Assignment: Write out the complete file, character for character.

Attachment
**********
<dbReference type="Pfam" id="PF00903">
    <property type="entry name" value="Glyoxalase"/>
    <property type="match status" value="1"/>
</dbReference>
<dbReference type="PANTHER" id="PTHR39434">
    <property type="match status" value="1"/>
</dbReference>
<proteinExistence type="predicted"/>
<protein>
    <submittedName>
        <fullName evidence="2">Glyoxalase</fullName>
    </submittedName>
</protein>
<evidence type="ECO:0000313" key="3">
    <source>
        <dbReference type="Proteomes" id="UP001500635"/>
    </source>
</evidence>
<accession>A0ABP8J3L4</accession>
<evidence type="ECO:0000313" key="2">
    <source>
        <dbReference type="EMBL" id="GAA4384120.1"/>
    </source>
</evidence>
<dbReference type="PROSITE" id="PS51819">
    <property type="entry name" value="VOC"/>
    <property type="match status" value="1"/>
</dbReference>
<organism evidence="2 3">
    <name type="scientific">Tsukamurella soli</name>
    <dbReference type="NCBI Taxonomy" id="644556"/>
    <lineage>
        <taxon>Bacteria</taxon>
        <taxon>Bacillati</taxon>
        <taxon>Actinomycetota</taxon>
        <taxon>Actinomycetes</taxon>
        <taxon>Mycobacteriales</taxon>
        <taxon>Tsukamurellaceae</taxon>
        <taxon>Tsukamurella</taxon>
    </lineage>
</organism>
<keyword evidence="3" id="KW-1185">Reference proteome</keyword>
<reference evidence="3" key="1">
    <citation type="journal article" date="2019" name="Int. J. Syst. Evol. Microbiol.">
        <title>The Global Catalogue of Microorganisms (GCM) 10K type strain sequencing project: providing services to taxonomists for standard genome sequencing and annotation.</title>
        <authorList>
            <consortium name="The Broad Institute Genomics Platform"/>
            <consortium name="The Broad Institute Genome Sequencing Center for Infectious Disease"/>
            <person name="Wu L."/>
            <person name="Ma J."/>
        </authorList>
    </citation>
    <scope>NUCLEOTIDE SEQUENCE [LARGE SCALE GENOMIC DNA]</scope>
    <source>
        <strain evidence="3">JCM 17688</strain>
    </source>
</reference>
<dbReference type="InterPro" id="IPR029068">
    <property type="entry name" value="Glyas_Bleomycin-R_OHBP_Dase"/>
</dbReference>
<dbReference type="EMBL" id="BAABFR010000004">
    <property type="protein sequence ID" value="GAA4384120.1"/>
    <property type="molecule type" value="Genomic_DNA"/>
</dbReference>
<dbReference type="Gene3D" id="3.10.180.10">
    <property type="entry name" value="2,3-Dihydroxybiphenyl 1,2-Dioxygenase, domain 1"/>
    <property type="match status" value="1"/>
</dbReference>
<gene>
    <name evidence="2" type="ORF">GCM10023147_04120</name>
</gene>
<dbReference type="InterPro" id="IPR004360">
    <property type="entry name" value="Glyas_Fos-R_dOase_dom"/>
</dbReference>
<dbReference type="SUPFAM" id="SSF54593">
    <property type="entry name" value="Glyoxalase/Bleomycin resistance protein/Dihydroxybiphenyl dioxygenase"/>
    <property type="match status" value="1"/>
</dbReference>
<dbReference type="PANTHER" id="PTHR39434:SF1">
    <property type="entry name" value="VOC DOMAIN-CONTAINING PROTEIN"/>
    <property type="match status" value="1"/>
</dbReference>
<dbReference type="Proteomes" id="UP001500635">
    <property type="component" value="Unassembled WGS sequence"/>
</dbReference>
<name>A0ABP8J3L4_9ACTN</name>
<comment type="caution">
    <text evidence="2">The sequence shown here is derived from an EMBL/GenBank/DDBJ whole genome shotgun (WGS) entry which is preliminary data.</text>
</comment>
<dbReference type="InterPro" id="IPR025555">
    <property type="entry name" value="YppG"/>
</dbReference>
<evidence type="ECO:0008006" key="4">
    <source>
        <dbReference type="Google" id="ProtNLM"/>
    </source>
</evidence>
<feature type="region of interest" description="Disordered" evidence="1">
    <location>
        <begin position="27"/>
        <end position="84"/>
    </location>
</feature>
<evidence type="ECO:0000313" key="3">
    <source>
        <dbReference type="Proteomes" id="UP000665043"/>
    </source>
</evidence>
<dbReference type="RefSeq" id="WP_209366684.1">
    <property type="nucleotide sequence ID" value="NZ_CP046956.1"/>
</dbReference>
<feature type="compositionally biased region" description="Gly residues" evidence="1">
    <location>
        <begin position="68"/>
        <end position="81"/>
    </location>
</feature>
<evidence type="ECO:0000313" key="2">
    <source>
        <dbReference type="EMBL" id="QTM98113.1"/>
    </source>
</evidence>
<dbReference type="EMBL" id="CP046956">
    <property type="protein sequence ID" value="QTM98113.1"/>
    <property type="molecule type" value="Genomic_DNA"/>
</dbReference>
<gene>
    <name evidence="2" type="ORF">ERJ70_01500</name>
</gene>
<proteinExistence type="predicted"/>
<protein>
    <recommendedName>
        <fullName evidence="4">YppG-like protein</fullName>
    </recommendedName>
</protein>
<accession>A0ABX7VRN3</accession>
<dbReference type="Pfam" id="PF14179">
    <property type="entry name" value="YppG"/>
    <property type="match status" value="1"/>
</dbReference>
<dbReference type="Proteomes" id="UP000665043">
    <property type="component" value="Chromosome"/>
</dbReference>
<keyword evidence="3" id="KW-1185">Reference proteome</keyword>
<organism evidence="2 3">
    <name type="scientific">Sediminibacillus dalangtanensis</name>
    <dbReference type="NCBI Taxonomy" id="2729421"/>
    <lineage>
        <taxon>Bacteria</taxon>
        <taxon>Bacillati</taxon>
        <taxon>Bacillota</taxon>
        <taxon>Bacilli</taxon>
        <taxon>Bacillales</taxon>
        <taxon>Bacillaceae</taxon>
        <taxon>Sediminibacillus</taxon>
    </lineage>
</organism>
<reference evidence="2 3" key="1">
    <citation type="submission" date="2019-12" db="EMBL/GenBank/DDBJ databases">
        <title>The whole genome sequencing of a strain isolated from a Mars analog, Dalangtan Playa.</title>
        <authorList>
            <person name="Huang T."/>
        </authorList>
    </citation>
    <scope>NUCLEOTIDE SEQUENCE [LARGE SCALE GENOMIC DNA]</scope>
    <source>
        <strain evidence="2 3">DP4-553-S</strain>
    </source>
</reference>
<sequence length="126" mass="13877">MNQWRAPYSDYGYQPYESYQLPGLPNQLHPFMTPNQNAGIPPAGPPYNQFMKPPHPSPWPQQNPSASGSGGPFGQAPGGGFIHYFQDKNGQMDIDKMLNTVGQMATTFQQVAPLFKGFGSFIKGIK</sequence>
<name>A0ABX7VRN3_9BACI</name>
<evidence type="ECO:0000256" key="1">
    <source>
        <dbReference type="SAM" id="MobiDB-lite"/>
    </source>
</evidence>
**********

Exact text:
<dbReference type="Pfam" id="PF00903">
    <property type="entry name" value="Glyoxalase"/>
    <property type="match status" value="1"/>
</dbReference>
<dbReference type="PANTHER" id="PTHR39434">
    <property type="match status" value="1"/>
</dbReference>
<proteinExistence type="predicted"/>
<protein>
    <submittedName>
        <fullName evidence="2">Glyoxalase</fullName>
    </submittedName>
</protein>
<evidence type="ECO:0000313" key="3">
    <source>
        <dbReference type="Proteomes" id="UP001500635"/>
    </source>
</evidence>
<accession>A0ABP8J3L4</accession>
<evidence type="ECO:0000313" key="2">
    <source>
        <dbReference type="EMBL" id="GAA4384120.1"/>
    </source>
</evidence>
<dbReference type="PROSITE" id="PS51819">
    <property type="entry name" value="VOC"/>
    <property type="match status" value="1"/>
</dbReference>
<organism evidence="2 3">
    <name type="scientific">Tsukamurella soli</name>
    <dbReference type="NCBI Taxonomy" id="644556"/>
    <lineage>
        <taxon>Bacteria</taxon>
        <taxon>Bacillati</taxon>
        <taxon>Actinomycetota</taxon>
        <taxon>Actinomycetes</taxon>
        <taxon>Mycobacteriales</taxon>
        <taxon>Tsukamurellaceae</taxon>
        <taxon>Tsukamurella</taxon>
    </lineage>
</organism>
<keyword evidence="3" id="KW-1185">Reference proteome</keyword>
<reference evidence="3" key="1">
    <citation type="journal article" date="2019" name="Int. J. Syst. Evol. Microbiol.">
        <title>The Global Catalogue of Microorganisms (GCM) 10K type strain sequencing project: providing services to taxonomists for standard genome sequencing and annotation.</title>
        <authorList>
            <consortium name="The Broad Institute Genomics Platform"/>
            <consortium name="The Broad Institute Genome Sequencing Center for Infectious Disease"/>
            <person name="Wu L."/>
            <person name="Ma J."/>
        </authorList>
    </citation>
    <scope>NUCLEOTIDE SEQUENCE [LARGE SCALE GENOMIC DNA]</scope>
    <source>
        <strain evidence="3">JCM 17688</strain>
    </source>
</reference>
<dbReference type="InterPro" id="IPR029068">
    <property type="entry name" value="Glyas_Bleomycin-R_OHBP_Dase"/>
</dbReference>
<dbReference type="EMBL" id="BAABFR010000004">
    <property type="protein sequence ID" value="GAA4384120.1"/>
    <property type="molecule type" value="Genomic_DNA"/>
</dbReference>
<dbReference type="Gene3D" id="3.10.180.10">
    <property type="entry name" value="2,3-Dihydroxybiphenyl 1,2-Dioxygenase, domain 1"/>
    <property type="match status" value="1"/>
</dbReference>
<gene>
    <name evidence="2" type="ORF">GCM10023147_04120</name>
</gene>
<dbReference type="InterPro" id="IPR004360">
    <property type="entry name" value="Glyas_Fos-R_dOase_dom"/>
</dbReference>
<dbReference type="SUPFAM" id="SSF54593">
    <property type="entry name" value="Glyoxalase/Bleomycin resistance protein/Dihydroxybiphenyl dioxygenase"/>
    <property type="match status" value="1"/>
</dbReference>
<dbReference type="PANTHER" id="PTHR39434:SF1">
    <property type="entry name" value="VOC DOMAIN-CONTAINING PROTEIN"/>
    <property type="match status" value="1"/>
</dbReference>
<dbReference type="Proteomes" id="UP001500635">
    <property type="component" value="Unassembled WGS sequence"/>
</dbReference>
<name>A0ABP8J3L4_9ACTN</name>
<comment type="caution">
    <text evidence="2">The sequence shown here is derived from an EMBL/GenBank/DDBJ whole genome shotgun (WGS) entry which is preliminary data.</text>
</comment>
<dbReference type="InterPro" id="IPR025555">
    <property type="entry name" value="YppG"/>
</dbReference>
<evidence type="ECO:0008006" key="4">
    <source>
        <dbReference type="Google" id="ProtNLM"/>
    </source>
</evidence>
<feature type="region of interest" description="Disordered" evidence="1">
    <location>
        <begin position="27"/>
        <end position="84"/>
    </location>
</feature>
<evidence type="ECO:0000313" key="3">
    <source>
        <dbReference type="Proteomes" id="UP000665043"/>
    </source>
</evidence>
<dbReference type="RefSeq" id="WP_209366684.1">
    <property type="nucleotide sequence ID" value="NZ_CP046956.1"/>
</dbReference>
<feature type="compositionally biased region" description="Gly residues" evidence="1">
    <location>
        <begin position="68"/>
        <end position="81"/>
    </location>
</feature>
<evidence type="ECO:0000313" key="2">
    <source>
        <dbReference type="EMBL" id="QTM98113.1"/>
    </source>
</evidence>
<dbReference type="EMBL" id="CP046956">
    <property type="protein sequence ID" value="QTM98113.1"/>
    <property type="molecule type" value="Genomic_DNA"/>
</dbReference>
<gene>
    <name evidence="2" type="ORF">ERJ70_01500</name>
</gene>
<proteinExistence type="predicted"/>
<protein>
    <recommendedName>
        <fullName evidence="4">YppG-like protein</fullName>
    </recommendedName>
</protein>
<accession>A0ABX7VRN3</accession>
<dbReference type="Pfam" id="PF14179">
    <property type="entry name" value="YppG"/>
    <property type="match status" value="1"/>
</dbReference>
<dbReference type="Proteomes" id="UP000665043">
    <property type="component" value="Chromosome"/>
</dbReference>
<keyword evidence="3" id="KW-1185">Reference proteome</keyword>
<organism evidence="2 3">
    <name type="scientific">Sediminibacillus dalangtanensis</name>
    <dbReference type="NCBI Taxonomy" id="2729421"/>
    <lineage>
        <taxon>Bacteria</taxon>
        <taxon>Bacillati</taxon>
        <taxon>Bacillota</taxon>
        <taxon>Bacilli</taxon>
        <taxon>Bacillales</taxon>
        <taxon>Bacillaceae</taxon>
        <taxon>Sediminibacillus</taxon>
    </lineage>
</organism>
<reference evidence="2 3" key="1">
    <citation type="submission" date="2019-12" db="EMBL/GenBank/DDBJ databases">
        <title>The whole genome sequencing of a strain isolated from a Mars analog, Dalangtan Playa.</title>
        <authorList>
            <person name="Huang T."/>
        </authorList>
    </citation>
    <scope>NUCLEOTIDE SEQUENCE [LARGE SCALE GENOMIC DNA]</scope>
    <source>
        <strain evidence="2 3">DP4-553-S</strain>
    </source>
</reference>
<sequence length="126" mass="13877">MNQWRAPYSDYGYQPYESYQLPGLPNQLHPFMTPNQNAGIPPAGPPYNQFMKPPHPSPWPQQNPSASGSGGPFGQAPGGGFIHYFQDKNGQMDIDKMLNTVGQMATTFQQVAPLFKGFGSFIKGIK</sequence>
<name>A0ABX7VRN3_9BACI</name>
<evidence type="ECO:0000256" key="1">
    <source>
        <dbReference type="SAM" id="MobiDB-lite"/>
    </source>
</evidence>